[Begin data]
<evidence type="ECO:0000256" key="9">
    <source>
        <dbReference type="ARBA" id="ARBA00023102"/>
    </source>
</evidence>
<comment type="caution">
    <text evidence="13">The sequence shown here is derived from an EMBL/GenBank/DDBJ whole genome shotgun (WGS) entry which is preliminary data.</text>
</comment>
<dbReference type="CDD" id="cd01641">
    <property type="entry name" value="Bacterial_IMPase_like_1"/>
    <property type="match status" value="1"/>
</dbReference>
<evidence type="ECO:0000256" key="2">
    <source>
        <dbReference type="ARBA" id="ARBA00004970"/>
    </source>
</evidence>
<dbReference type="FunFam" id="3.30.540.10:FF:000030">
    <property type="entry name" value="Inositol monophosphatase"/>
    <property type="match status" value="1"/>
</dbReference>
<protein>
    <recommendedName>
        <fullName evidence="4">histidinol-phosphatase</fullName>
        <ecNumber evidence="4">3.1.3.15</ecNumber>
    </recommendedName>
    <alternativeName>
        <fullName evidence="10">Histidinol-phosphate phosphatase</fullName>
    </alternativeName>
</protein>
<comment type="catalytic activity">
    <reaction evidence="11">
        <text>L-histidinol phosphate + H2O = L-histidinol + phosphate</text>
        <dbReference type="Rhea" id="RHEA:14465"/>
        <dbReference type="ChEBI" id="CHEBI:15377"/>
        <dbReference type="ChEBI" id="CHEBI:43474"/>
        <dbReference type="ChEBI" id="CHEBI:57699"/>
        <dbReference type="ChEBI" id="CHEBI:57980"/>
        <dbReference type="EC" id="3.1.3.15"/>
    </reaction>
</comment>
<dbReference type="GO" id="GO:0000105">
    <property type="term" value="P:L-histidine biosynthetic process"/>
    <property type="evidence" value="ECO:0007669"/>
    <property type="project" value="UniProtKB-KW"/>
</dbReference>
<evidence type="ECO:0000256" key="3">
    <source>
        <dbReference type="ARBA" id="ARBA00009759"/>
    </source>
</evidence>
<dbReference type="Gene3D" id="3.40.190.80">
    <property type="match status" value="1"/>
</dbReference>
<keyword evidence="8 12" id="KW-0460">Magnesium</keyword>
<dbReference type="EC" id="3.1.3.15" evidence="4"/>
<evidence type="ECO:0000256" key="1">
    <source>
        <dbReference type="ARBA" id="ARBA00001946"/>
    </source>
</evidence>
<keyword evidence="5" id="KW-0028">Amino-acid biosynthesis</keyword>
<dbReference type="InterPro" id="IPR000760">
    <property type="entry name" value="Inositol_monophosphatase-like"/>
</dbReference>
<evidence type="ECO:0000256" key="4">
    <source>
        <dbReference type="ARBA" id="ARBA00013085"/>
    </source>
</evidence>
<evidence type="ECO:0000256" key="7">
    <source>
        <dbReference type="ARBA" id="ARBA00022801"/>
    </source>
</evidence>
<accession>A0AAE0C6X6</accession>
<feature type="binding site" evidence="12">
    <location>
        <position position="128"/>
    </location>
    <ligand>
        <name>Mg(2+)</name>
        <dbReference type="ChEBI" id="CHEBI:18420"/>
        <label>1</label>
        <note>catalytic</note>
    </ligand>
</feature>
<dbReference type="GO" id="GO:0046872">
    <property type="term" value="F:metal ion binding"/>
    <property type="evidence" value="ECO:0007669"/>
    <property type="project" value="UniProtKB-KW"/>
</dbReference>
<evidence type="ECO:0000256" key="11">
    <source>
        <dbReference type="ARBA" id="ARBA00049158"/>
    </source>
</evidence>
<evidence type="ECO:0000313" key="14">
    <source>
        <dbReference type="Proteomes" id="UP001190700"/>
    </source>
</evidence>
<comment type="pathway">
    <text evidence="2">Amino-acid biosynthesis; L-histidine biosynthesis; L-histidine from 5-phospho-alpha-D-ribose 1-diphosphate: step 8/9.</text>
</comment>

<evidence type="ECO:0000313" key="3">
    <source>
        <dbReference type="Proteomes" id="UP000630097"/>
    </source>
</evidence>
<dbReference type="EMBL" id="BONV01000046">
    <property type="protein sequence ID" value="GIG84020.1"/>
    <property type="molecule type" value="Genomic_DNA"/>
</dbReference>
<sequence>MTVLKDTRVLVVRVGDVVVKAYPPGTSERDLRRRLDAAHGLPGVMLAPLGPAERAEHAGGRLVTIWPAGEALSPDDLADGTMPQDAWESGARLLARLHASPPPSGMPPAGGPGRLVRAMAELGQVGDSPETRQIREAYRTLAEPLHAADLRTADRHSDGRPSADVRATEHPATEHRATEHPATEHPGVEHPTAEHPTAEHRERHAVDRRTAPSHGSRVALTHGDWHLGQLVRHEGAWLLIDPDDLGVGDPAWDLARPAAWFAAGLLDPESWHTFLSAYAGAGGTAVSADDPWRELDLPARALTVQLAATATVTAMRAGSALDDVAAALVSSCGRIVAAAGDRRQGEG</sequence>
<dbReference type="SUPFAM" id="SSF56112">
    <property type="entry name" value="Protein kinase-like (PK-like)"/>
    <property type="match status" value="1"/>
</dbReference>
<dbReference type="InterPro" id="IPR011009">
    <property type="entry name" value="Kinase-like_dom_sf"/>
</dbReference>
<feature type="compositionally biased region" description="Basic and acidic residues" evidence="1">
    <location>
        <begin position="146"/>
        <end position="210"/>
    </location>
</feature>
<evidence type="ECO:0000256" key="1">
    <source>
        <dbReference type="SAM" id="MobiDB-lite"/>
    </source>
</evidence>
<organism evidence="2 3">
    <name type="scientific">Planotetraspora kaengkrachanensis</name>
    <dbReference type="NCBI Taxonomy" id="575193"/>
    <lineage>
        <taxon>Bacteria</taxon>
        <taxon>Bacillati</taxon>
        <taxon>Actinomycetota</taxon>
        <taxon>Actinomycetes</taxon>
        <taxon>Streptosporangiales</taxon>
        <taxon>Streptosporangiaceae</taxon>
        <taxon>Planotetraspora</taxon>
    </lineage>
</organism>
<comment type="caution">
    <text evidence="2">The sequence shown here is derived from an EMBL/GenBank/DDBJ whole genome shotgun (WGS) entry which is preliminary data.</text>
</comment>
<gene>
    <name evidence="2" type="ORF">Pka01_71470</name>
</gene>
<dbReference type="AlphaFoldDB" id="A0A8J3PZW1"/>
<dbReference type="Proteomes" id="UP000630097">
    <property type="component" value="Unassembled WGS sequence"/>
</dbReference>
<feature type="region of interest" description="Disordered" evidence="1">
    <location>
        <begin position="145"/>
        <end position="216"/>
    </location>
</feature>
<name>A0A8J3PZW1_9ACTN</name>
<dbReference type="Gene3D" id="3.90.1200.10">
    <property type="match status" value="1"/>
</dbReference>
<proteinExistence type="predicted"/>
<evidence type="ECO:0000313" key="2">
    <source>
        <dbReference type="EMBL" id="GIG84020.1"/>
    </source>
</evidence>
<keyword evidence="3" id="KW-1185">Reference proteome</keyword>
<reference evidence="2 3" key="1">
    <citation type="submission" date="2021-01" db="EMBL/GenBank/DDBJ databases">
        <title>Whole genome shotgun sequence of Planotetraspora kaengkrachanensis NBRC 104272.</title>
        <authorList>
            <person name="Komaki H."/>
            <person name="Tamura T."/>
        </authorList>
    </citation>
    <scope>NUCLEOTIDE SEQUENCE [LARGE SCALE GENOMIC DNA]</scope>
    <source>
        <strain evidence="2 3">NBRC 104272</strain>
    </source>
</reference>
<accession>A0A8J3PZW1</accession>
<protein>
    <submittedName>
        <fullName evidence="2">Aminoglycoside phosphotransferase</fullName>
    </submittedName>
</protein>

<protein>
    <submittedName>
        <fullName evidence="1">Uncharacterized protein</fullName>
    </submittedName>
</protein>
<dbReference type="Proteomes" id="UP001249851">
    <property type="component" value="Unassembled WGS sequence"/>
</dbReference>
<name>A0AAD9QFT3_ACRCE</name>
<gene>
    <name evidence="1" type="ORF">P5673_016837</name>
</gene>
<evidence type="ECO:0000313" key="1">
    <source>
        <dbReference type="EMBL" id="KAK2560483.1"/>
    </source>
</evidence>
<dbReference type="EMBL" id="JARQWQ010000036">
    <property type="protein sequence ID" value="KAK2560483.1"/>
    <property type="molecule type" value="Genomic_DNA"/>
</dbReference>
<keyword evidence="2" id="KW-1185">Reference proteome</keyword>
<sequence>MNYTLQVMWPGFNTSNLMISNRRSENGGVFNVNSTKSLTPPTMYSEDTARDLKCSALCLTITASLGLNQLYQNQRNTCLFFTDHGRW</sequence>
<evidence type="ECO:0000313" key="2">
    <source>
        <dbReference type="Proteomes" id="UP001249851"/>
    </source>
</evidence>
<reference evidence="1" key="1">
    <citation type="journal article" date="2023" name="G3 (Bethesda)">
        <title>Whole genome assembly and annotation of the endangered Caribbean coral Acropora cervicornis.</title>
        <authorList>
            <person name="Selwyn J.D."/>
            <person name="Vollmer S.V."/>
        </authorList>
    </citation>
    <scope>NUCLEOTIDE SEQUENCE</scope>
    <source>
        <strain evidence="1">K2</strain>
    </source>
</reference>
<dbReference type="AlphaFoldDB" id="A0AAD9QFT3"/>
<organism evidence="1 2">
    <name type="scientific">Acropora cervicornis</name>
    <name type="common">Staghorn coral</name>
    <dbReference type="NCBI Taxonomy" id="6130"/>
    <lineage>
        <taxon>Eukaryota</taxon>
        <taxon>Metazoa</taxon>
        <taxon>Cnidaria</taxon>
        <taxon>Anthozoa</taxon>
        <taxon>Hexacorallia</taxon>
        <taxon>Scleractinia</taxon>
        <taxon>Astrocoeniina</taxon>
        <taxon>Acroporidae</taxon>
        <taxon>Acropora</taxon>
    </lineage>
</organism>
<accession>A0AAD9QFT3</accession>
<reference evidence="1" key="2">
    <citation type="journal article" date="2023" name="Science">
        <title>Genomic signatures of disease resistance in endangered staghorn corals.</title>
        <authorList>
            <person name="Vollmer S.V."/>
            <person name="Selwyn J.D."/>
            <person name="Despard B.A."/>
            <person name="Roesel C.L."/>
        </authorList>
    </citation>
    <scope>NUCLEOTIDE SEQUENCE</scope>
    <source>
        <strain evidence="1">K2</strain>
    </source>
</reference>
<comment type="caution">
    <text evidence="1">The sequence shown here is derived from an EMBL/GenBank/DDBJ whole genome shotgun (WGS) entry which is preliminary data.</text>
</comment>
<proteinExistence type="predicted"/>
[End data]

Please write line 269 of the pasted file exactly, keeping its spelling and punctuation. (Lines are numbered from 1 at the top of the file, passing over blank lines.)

</comment>